Immigration equity


I never thought I’d fall in love with an American. In my home nation of Australia, I had 20 million fellow Aussies to choose from. But one day I received a clever, witty note from a woman through a popular social networking site who’d observed my profile and commented on my favorite movie. (“Uncle Buck,” if you must know.)  

That woman happened to live in Minneapolis, Minnesota. Many hours on the phone and a heavenly visit later, we’re happily living in Minneapolis together and thank our lucky stars on a daily basis that we met despite the odds.

Since then we’ve also found ourselves horrified at America’s archaic, homophobic immigration laws. I’m only able to be here because I have the education, the work experience and an employer willing to sponsor me for a temporary work visa that is subject to renewal or rejection every two years. And I must continue “proving” that I don’t plan on being here long term. My heart pounds each time I come through immigration clearance at an airport with the fear that I could be denied entry if that particular immigration official decides s/he doesn’t like the look of me, despite my valid visa stamp. If we were a heterosexual couple, we’d fill out some paperwork, answer some questions to prove our living arrangements, and we’d be able to choose where we live indefinitely.

It’s heartbreaking that I’m a good and law-abiding person, working full time and contributing to the community, and yet could at any moment be given 10 days to leave the country. If I lose my job, I have that 10 days to find a new one. If our relationship were made known to the federal government, it could technically make me leave by arguing that our unrecognized relationship would make me likely to try to stay here illegally. And thank goodness I am from one of the few countries in the world that does recognize our relationship for immigration purposes. But what if I weren’t Australian, but Chinese? Or Iraqi? Or Jamaican? I shudder to think.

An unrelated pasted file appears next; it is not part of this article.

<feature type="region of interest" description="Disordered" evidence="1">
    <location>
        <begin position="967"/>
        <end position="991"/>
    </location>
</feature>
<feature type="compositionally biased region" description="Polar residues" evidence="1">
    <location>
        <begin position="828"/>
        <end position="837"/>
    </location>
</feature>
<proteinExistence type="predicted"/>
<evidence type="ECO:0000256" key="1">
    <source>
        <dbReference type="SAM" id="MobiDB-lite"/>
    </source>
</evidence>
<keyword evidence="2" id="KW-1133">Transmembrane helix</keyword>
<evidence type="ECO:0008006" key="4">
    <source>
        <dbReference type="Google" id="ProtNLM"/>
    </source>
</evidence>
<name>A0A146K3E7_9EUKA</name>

If we’d never met, I doubt either of us would have given much thought to this issue just because until it happens, it seems so unlikely that you’ll meet and fall in love with a foreigner. But it does happen. In fact, it’s estimated by Immigration Equality that there are more than 40,000 other “binational” gay and lesbian couples in our predicament. We are constantly amazed at how often even fellow gay and lesbian people are not aware of the interaction between state and federal law. Yes, we could get married in Iowa. No, that doesn’t mean the federal government would allow me to migrate here permanently because of that marriage.


The writer works in marketing and loves everything about Minnesota, including the winters. She’s still got her accent but makes a mean hot dish.

*Her name has been withheld at her request.

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